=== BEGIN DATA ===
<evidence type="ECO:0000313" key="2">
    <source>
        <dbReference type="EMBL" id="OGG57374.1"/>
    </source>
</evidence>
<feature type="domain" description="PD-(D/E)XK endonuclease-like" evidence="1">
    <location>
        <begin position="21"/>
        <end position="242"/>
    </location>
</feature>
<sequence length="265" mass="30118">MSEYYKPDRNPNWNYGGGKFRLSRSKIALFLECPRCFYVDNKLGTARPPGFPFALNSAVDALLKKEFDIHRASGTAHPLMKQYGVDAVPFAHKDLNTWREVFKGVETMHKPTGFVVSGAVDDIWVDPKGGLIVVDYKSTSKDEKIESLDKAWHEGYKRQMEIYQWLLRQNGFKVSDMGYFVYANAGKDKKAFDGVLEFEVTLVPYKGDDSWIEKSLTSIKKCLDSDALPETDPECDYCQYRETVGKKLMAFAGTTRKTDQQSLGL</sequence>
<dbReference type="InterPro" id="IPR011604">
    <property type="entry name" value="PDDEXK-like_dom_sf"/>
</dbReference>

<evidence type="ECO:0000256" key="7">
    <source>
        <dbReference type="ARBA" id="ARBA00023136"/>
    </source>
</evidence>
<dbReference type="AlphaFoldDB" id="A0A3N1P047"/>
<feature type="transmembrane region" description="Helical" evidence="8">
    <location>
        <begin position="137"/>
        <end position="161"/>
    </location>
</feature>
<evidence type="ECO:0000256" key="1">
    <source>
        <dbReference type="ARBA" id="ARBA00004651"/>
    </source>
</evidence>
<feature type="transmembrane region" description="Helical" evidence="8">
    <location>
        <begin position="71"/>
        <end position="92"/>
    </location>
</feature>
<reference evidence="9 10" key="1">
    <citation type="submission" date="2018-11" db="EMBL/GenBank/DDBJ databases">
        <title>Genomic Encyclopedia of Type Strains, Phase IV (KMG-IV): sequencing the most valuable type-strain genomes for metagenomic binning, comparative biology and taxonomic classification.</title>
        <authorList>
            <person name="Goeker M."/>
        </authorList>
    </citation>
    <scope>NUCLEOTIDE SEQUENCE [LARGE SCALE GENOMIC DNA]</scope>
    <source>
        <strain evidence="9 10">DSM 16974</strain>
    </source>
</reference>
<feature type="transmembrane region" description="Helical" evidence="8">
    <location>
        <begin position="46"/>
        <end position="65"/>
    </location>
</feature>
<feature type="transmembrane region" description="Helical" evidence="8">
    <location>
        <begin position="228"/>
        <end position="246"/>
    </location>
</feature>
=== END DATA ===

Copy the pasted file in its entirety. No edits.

<evidence type="ECO:0000313" key="2">
    <source>
        <dbReference type="EMBL" id="OGG57374.1"/>
    </source>
</evidence>
<feature type="domain" description="PD-(D/E)XK endonuclease-like" evidence="1">
    <location>
        <begin position="21"/>
        <end position="242"/>
    </location>
</feature>
<sequence length="265" mass="30118">MSEYYKPDRNPNWNYGGGKFRLSRSKIALFLECPRCFYVDNKLGTARPPGFPFALNSAVDALLKKEFDIHRASGTAHPLMKQYGVDAVPFAHKDLNTWREVFKGVETMHKPTGFVVSGAVDDIWVDPKGGLIVVDYKSTSKDEKIESLDKAWHEGYKRQMEIYQWLLRQNGFKVSDMGYFVYANAGKDKKAFDGVLEFEVTLVPYKGDDSWIEKSLTSIKKCLDSDALPETDPECDYCQYRETVGKKLMAFAGTTRKTDQQSLGL</sequence>
<dbReference type="InterPro" id="IPR011604">
    <property type="entry name" value="PDDEXK-like_dom_sf"/>
</dbReference>

<evidence type="ECO:0000256" key="7">
    <source>
        <dbReference type="ARBA" id="ARBA00023136"/>
    </source>
</evidence>
<dbReference type="AlphaFoldDB" id="A0A3N1P047"/>
<feature type="transmembrane region" description="Helical" evidence="8">
    <location>
        <begin position="137"/>
        <end position="161"/>
    </location>
</feature>
<evidence type="ECO:0000256" key="1">
    <source>
        <dbReference type="ARBA" id="ARBA00004651"/>
    </source>
</evidence>
<feature type="transmembrane region" description="Helical" evidence="8">
    <location>
        <begin position="71"/>
        <end position="92"/>
    </location>
</feature>
<reference evidence="9 10" key="1">
    <citation type="submission" date="2018-11" db="EMBL/GenBank/DDBJ databases">
        <title>Genomic Encyclopedia of Type Strains, Phase IV (KMG-IV): sequencing the most valuable type-strain genomes for metagenomic binning, comparative biology and taxonomic classification.</title>
        <authorList>
            <person name="Goeker M."/>
        </authorList>
    </citation>
    <scope>NUCLEOTIDE SEQUENCE [LARGE SCALE GENOMIC DNA]</scope>
    <source>
        <strain evidence="9 10">DSM 16974</strain>
    </source>
</reference>
<feature type="transmembrane region" description="Helical" evidence="8">
    <location>
        <begin position="46"/>
        <end position="65"/>
    </location>
</feature>
<feature type="transmembrane region" description="Helical" evidence="8">
    <location>
        <begin position="228"/>
        <end position="246"/>
    </location>
</feature>